This month saw the 40th anniversary of the first eruption of Mt. St. Helens. Readers may wonder why WC’s frequent blog posts on geology haven’t included Mt. St. Helens. There’s a reason. Spirit Lake was WC’s favorite place in the Lower 48. It was beautiful, beyond WC’s poor powers of description. WC isn’t strongly spiritual, but if there is any place that was sacred, it was that place. The St. Helens eruption absolutely obliterated Spirit Lake, leaving it a steaming, treeless plain of ash. WC had absolutely no interest in visiting the grave. Twenty years along, well, maybe. There’s greenery there now, if not the 150 foot tall Douglas Firs. So maybe some day.
Several readers in the Matanuska -Susitna Valley in Alaska have complained that WC “picks on Wasilla” with this “Tales from Wasilla” series. Despite what those readers think, WC does not turn every Wasilla foible in to a separate blog post. Consider this Alaska State Trooper dispatch from May 15:
On 05/15/2020 at 2323 hours, MATCOM received a report that gunfire was coming from vehicles being driven in the area of Wiliwaw Way in Wasilla. Alaska State Troopers along with the Wasilla Police Department responded to the area. WPD located one of the involved vehicles as it was leaving the area and the other involved driver contacted Troopers who were in the area. Joshua D. Payton, age 28 of Wasilla was contacted along with his 13 year old passenger. Investigation determined that the unidentified driver believed that he observed suspicious activity and attempted to contact Payton and his passenger. Payton drove away and the other driver followed. Payton had his passenger steer the vehicle while he partially hung out of the window and fired multiple rounds at the other vehicle. The victim’s vehicle was struck at least once. Payton was arrested for MIW 1, MIW 2 , Assault 3 and Criminal Mischief. The 13 year old was released to a legal guardian.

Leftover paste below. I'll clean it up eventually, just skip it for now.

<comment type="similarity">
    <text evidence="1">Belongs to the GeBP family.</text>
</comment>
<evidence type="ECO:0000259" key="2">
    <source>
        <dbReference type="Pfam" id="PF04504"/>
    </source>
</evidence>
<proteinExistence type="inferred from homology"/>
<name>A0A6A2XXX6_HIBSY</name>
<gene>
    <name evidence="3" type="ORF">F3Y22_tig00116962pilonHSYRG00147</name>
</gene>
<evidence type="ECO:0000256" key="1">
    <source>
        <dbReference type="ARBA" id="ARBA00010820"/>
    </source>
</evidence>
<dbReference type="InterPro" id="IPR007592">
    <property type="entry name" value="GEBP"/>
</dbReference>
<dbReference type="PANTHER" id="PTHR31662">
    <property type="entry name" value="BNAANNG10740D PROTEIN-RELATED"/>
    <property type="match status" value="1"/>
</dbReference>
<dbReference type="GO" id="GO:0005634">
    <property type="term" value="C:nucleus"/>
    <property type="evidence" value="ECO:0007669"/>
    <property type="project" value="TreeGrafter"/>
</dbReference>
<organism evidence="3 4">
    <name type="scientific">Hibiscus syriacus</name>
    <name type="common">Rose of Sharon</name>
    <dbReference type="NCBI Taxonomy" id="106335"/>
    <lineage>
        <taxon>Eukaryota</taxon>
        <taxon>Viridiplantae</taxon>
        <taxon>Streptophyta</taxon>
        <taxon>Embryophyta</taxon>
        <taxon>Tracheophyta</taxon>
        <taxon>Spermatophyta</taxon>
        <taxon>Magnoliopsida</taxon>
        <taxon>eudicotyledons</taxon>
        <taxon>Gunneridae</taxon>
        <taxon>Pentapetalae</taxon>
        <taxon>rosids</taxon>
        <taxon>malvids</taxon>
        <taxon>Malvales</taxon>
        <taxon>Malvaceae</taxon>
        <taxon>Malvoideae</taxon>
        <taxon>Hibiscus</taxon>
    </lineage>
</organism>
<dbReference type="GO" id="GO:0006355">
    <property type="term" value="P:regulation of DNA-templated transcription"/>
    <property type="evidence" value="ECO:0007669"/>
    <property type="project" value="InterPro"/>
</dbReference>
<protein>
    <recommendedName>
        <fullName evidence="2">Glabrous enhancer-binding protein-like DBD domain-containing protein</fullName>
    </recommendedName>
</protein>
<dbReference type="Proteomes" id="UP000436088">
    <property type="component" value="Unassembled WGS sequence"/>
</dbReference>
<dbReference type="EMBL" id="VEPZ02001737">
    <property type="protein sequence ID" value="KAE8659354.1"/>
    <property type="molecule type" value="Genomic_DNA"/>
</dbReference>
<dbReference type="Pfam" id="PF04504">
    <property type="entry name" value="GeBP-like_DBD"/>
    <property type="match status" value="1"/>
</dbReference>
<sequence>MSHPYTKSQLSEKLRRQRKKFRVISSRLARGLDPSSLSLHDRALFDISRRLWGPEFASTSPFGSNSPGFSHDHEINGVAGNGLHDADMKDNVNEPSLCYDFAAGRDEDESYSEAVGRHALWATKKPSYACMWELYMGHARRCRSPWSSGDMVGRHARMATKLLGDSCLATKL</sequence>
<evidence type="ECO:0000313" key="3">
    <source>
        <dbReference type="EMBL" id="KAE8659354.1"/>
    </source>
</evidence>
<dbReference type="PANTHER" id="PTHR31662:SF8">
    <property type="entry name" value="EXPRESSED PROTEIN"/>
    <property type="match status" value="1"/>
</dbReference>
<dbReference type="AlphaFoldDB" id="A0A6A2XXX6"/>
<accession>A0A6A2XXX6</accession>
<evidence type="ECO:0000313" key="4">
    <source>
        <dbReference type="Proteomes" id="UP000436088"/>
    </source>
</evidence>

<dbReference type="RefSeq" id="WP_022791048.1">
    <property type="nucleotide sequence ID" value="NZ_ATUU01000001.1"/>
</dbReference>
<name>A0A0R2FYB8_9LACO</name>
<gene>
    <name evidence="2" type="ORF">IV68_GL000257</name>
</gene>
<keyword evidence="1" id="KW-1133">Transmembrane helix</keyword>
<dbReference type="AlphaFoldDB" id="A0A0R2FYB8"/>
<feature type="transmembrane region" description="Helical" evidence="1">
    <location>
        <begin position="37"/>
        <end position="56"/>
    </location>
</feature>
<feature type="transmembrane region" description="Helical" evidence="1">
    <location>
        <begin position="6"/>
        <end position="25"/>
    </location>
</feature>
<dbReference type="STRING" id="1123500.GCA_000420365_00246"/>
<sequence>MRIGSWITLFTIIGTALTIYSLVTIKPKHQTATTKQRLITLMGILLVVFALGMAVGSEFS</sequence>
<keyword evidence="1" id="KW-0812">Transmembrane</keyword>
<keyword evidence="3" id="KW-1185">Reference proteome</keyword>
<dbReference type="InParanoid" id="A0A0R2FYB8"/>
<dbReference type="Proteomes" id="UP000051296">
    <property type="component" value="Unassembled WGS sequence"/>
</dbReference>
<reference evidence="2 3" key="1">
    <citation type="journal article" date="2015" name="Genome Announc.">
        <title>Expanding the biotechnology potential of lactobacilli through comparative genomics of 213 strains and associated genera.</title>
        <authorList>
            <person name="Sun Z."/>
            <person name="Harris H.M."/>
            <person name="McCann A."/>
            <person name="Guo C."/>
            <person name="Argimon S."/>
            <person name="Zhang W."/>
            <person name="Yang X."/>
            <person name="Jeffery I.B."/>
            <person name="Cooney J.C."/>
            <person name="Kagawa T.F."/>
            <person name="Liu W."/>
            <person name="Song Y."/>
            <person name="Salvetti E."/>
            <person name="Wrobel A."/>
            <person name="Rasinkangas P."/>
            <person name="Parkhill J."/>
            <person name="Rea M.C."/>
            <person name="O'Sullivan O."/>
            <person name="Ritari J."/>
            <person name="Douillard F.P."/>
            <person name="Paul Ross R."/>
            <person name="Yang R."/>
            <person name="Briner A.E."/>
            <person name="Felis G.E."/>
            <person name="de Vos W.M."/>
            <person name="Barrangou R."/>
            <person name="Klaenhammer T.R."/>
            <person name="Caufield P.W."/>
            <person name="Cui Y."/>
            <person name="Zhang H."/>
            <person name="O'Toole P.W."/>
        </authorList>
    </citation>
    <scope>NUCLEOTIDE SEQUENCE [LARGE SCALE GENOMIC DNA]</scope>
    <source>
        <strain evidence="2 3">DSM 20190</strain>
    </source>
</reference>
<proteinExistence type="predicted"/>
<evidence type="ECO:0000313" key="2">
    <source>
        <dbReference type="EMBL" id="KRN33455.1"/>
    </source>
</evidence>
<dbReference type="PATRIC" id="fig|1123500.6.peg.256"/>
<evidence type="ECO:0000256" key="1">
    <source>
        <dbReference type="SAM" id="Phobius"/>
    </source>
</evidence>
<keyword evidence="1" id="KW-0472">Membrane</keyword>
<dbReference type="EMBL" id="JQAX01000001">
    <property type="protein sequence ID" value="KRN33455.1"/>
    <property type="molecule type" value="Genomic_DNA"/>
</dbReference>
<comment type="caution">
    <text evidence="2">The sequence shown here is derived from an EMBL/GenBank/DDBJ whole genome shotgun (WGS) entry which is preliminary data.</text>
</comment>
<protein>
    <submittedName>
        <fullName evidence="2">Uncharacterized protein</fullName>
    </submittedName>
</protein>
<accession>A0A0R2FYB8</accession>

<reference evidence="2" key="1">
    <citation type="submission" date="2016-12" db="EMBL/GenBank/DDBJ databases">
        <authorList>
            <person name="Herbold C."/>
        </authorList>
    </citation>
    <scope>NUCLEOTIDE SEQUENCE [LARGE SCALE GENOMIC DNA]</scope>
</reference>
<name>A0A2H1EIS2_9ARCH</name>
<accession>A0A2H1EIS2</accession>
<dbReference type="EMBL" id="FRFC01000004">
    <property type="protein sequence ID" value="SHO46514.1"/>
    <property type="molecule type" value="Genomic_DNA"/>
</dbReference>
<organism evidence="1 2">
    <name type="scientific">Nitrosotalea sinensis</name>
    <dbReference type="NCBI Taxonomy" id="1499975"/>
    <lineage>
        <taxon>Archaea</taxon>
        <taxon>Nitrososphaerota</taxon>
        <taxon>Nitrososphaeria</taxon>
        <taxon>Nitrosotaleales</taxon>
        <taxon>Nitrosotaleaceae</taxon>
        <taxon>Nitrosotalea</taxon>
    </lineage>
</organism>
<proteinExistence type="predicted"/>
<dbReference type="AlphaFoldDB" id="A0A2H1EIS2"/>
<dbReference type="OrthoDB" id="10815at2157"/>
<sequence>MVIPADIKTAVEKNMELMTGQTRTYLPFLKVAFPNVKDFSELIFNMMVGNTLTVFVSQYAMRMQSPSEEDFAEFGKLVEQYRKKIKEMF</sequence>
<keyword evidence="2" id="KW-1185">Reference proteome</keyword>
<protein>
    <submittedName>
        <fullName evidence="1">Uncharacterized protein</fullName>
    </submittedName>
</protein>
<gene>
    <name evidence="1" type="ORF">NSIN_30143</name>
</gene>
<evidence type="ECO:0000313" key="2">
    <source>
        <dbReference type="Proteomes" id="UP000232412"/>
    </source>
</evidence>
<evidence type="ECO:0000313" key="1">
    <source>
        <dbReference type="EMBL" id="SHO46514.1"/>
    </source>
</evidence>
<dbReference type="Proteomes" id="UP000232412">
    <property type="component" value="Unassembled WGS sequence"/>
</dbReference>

The 13-year old driver is a nice touch, don’t you think? Despite the temptation, WC did not transform this scene from a bad Hollywood movie into a blog post.
Nor did WC write up events this past Sunday at the Three Bears Alaska store on Pittman Road, where 32-year-old Jared Sukert of Seward “was using the restroom when his handgun, with a round in the chamber and hammer cocked, fell out of a concealed holster and discharged,” according to a statement from troopers. “The bullet shot through a wall in the vicinity of store patrons,” troopers wrote. You never know when you might need a loaded, cocked revolver at the grocery tore. No injuries were reported. A charge of misconduct involving weapons was forwarded to the District Attorney for review, troopers said. Seriously, packing a cocked revolver and dropping it while taking a leak? Do you see why there are so many Tales from Wasilla here at Wickersham’s Conscience?
WC will leave that question unanswered, along with all the others, and move on. Happy June, everybody. May it be better than May.
Edits: Fixed an error in the date of the Mt. St. Helens eruption.
- There was nice lawyering involved. The attorney for the school board “determined” that there was a procedural irregularity in the original action. That gave political cover to the school board members who had voted to ban: they could vote to rescind because the ban was procedurally wrong, without admitting they had, you know, stupidly banned books. Sometimes the best lawyering is just giving your client cover to change their mind. ↩
- A special message to Mat Su School Board member Jim Hart, who called Maya Angelou’s description of her rape as a child “a sex scene”: No, Mr. Hart, it’s a description of a child rape from the victim’s point of view. If you think that is a “sex scene” you need counseling. ↩